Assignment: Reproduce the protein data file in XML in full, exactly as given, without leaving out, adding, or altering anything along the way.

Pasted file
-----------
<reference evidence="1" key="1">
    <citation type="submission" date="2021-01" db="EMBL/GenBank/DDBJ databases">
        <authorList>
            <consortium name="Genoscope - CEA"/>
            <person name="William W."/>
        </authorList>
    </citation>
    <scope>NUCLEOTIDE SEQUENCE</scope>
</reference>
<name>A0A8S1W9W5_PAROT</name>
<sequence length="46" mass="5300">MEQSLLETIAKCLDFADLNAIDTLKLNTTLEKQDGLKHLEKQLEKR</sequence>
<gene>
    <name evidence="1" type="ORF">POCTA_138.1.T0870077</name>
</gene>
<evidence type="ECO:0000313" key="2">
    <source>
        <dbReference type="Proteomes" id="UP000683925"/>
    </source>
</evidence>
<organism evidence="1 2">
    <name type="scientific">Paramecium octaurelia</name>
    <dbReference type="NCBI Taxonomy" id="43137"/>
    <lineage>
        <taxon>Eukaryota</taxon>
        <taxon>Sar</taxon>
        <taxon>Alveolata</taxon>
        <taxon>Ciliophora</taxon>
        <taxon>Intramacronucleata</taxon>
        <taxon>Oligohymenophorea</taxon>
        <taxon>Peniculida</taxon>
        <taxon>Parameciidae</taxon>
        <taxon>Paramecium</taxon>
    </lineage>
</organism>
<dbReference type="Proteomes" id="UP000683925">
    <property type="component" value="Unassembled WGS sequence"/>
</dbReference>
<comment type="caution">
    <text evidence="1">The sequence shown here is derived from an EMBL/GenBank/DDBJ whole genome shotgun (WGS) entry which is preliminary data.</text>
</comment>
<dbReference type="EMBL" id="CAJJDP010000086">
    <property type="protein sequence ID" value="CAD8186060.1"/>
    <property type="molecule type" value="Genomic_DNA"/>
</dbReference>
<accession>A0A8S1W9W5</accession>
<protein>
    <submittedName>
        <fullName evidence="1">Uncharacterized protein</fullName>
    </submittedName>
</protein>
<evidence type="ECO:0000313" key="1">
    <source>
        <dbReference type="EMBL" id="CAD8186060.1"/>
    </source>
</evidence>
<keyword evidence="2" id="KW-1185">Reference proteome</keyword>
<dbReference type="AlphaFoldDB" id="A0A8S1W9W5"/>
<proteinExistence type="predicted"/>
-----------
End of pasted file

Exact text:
<reference evidence="1" key="1">
    <citation type="submission" date="2021-01" db="EMBL/GenBank/DDBJ databases">
        <authorList>
            <consortium name="Genoscope - CEA"/>
            <person name="William W."/>
        </authorList>
    </citation>
    <scope>NUCLEOTIDE SEQUENCE</scope>
</reference>
<name>A0A8S1W9W5_PAROT</name>
<sequence length="46" mass="5300">MEQSLLETIAKCLDFADLNAIDTLKLNTTLEKQDGLKHLEKQLEKR</sequence>
<gene>
    <name evidence="1" type="ORF">POCTA_138.1.T0870077</name>
</gene>
<evidence type="ECO:0000313" key="2">
    <source>
        <dbReference type="Proteomes" id="UP000683925"/>
    </source>
</evidence>
<organism evidence="1 2">
    <name type="scientific">Paramecium octaurelia</name>
    <dbReference type="NCBI Taxonomy" id="43137"/>
    <lineage>
        <taxon>Eukaryota</taxon>
        <taxon>Sar</taxon>
        <taxon>Alveolata</taxon>
        <taxon>Ciliophora</taxon>
        <taxon>Intramacronucleata</taxon>
        <taxon>Oligohymenophorea</taxon>
        <taxon>Peniculida</taxon>
        <taxon>Parameciidae</taxon>
        <taxon>Paramecium</taxon>
    </lineage>
</organism>
<dbReference type="Proteomes" id="UP000683925">
    <property type="component" value="Unassembled WGS sequence"/>
</dbReference>
<comment type="caution">
    <text evidence="1">The sequence shown here is derived from an EMBL/GenBank/DDBJ whole genome shotgun (WGS) entry which is preliminary data.</text>
</comment>
<dbReference type="EMBL" id="CAJJDP010000086">
    <property type="protein sequence ID" value="CAD8186060.1"/>
    <property type="molecule type" value="Genomic_DNA"/>
</dbReference>
<accession>A0A8S1W9W5</accession>
<protein>
    <submittedName>
        <fullName evidence="1">Uncharacterized protein</fullName>
    </submittedName>
</protein>
<evidence type="ECO:0000313" key="1">
    <source>
        <dbReference type="EMBL" id="CAD8186060.1"/>
    </source>
</evidence>
<keyword evidence="2" id="KW-1185">Reference proteome</keyword>
<dbReference type="AlphaFoldDB" id="A0A8S1W9W5"/>
<proteinExistence type="predicted"/>